September 24, 2018

LinuxPlanet at a Glance Section Index

Get the Most Out of Your Multicore Processor

So you've got a shiny new multicore processor and the urge to take it out for a spin. How do you know whether you're getting the most out of it? Akkana Peck tells you how to monitor your machine and make the most out of all that processing power.

Shuttle XS29f: Linux Looks Great in Green

The Shuttle XS29f delivers the goods in a small and power-smart box that "just works" with Linux.

Networking with Ubuntu 8.04 and Windows, Part III

In the first installment of this tutorial series we configured Ubuntu to share with Windows and set your Computer Name and Workgroup values. In Part II, we discovered the nitty gritty of the network connection details in Ubuntu. Finally, we'll figure out exactly how to share the files on your Ubuntu machine, both quick and easy, and with access controls.

Sidux, a Great Alternative to Ubuntu, Part 2

Last week we introduced ourselves to Sidux, the excellent Debian Sid implementation that makes Debian Sid a bit friendlier. Even though I thought I gave a number of reasons why a user might prefer Sidux to Debian Sid, or Ubuntu, or some other Debian derivative, they apparently were not clear to a number of readers.

HP Mini-Note a Sound Choice

HP's entry into the sub-Mini-Notebook arena comes in the form of the HP 2133, a sleek-looking, brushed aluminum finished, lightweight but well built beauty. You can see the attention to detail in the engineering when you first open it up. From the sturdy hinge to the scratch resistant display and connectivity options you'll find just about everything you would expect in an ultra-mobile laptop.

Sidux, a Great Alternative to Ubuntu

Sidux announced a brand-new release on June 26, Sidux 2008-02, so we're going to kick the tires and take it for a drive, and see what sets it apart from other children of Debian.

Networking with Ubuntu 8.04 and Windows Part 2

Part 2 of this series will give you a tour of the networking interfaces in Ubuntu; which are surprisingly somewhat similar to Windows XP. You'll soon be connecting, checking connection details, and browsing network computers in the Linux world.

PulseAudio Tames the Linux Audio Zoo, Part 2

After encountering a number of problems on both Kubuntu Gutsy and Hardy and debugging them, this week's PulseAudio series entry will be Fixing *buntu. This may be useful to users on other other distributions as well because it covers permission problems, ALSA problems, and init problems, so everyone is welcome to tag along.

Networking with Ubuntu 8.04 and Windows Part 1

Can't seem to find the shares of Ubuntu machines from My Network Places or Network in Windows? You'll soon find out it's not a hide-and-seek game you'll win unless you start playing with features that exist on the computer, rather than chasing those you imagine are installed and setup.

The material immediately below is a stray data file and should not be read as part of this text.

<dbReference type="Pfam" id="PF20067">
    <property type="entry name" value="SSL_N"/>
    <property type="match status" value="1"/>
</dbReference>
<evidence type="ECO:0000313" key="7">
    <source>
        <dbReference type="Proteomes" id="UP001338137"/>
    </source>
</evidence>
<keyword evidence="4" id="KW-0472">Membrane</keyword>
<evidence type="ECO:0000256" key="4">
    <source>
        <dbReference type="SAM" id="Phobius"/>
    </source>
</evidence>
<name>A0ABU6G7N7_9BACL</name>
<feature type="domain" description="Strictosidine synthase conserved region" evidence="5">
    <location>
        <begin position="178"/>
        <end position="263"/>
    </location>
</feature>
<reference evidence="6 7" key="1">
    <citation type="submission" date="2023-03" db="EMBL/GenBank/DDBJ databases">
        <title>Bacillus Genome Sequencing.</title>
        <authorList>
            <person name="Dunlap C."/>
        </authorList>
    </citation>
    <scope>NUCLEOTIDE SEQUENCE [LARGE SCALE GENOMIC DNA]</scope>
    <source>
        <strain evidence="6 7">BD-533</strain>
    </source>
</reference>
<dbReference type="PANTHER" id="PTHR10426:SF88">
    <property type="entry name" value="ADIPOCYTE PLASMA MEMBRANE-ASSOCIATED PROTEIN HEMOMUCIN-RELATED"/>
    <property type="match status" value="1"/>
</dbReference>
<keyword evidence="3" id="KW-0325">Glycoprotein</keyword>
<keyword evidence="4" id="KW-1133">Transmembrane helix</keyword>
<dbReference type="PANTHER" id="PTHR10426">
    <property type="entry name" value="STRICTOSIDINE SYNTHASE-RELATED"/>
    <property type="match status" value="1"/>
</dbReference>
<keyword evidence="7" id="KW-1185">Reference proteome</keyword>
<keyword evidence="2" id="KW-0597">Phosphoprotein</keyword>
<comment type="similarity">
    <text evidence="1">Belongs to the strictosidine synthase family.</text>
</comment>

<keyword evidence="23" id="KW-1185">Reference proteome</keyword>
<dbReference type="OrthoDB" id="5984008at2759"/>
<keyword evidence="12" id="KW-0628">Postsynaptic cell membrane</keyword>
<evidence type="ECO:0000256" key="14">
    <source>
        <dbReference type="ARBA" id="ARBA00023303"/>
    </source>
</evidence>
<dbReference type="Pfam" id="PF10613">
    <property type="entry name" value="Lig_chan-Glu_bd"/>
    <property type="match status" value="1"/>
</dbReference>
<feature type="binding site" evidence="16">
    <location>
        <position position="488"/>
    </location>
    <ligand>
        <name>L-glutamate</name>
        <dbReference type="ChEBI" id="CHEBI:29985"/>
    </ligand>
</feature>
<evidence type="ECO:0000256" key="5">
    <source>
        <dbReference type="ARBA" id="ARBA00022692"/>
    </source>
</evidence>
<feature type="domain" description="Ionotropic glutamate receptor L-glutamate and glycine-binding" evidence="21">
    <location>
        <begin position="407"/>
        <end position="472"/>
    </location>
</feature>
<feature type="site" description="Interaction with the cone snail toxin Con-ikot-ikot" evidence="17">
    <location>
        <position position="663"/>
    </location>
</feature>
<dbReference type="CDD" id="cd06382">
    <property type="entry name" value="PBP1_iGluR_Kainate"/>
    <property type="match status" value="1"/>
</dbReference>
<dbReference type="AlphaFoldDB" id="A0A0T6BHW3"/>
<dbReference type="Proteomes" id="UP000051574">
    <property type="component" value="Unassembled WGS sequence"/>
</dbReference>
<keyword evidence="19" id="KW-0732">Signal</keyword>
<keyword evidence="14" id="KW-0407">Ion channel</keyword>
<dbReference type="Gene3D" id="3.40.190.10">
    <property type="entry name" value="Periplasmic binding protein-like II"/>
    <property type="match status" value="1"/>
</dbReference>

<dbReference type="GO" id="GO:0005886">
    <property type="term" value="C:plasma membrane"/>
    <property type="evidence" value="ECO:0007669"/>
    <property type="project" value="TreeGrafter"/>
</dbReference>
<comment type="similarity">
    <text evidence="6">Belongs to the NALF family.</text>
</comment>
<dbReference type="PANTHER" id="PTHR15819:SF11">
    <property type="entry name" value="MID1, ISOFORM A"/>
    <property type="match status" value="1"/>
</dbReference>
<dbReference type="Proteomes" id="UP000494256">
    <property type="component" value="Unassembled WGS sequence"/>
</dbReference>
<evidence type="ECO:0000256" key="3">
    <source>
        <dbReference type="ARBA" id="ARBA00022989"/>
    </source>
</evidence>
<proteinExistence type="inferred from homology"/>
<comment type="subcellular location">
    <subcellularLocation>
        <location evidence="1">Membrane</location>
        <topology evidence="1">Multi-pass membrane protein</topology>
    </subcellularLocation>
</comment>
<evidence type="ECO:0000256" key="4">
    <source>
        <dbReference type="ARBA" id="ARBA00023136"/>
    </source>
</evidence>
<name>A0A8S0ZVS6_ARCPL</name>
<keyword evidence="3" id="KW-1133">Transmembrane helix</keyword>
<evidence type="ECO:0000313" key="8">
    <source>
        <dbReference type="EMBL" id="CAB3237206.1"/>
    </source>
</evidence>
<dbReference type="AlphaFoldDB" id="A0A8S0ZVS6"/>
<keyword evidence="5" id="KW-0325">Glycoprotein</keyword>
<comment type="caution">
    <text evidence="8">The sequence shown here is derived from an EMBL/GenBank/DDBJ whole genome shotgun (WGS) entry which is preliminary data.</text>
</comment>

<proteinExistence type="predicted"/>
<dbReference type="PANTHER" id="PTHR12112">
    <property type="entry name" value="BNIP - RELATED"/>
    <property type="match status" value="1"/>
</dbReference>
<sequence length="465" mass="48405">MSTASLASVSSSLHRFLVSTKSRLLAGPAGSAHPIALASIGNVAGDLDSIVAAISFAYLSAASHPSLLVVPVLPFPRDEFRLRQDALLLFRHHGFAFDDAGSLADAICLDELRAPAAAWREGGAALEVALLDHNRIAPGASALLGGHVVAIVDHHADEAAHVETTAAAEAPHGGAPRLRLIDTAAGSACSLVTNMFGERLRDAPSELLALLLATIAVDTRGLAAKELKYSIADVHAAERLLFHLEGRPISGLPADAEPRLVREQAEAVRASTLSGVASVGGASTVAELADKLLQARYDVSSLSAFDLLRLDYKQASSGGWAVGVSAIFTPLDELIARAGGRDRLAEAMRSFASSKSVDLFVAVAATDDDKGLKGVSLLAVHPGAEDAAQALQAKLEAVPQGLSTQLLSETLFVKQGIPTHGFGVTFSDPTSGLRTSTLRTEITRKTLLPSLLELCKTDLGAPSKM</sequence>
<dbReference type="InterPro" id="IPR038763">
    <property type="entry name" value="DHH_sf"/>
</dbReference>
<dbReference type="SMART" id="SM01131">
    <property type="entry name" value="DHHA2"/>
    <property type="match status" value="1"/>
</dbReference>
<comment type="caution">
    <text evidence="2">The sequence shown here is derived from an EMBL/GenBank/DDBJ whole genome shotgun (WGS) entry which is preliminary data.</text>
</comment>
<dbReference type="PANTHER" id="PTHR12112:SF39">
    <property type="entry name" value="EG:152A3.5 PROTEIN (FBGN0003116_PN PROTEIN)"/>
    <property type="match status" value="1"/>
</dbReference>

PulseAudio Tames the Linux Audio Zoo, Part 1

A number of distributions include PulseAudio as an option, but brings with it a few woes as well, and has a lot of users asking "How does adding Yet Another Sound Server to Linux help anything?" Carla Schroder fills in the blanks.

First Look: openSUSE 11 with KDE4

openSUSE 11 was released today, but reviewer Dan Lynch got an early look at the final product. The early verdict: solid, with many office-friendly features for the business desktop. Details and screenshots within.

Fedora 9 Falls A Little Short

Reviewer Dan Lynch takes a test drive on the latest release of Fedora. His experience: some really neat features overshadowed by a lack of stability and too cutting-edge software.

Record Your Desktop With recordMyDesktop, Part 2

Last week we learned how to make simple video screencasts on Linux with recordMyDesktop. Today we're going to record audio from a microphone, get acquainted with JACK, and convert MyDesktop's Ogg files into AVI formats.

Virtualizing the Embedded World: Vista Over Linux in a Cell Phone?

While you probably won't run Vista as a virtual machine on your cell phone, there are many viable use cases of virtualization for embedded applications. The most simplest, cheapest, feature rich is using Linux and KVM. KVM developer Dor Laor walks through the advantages of this embedded combination.

Photo Editing For Real People With Fotox

Fotox comes with a small but useful feature set, including red-eye repair, sharpen, bend, stretch, noise reduction, cropping, and resize. It only supports the JPEG format. It fills a neglected niche in Linux photo editing, and that is an easy-to-use photo editor that includes the most commonly-used functions. It also comes with two useful features that a lot of bigger image editors don't have: panorama and HDR.

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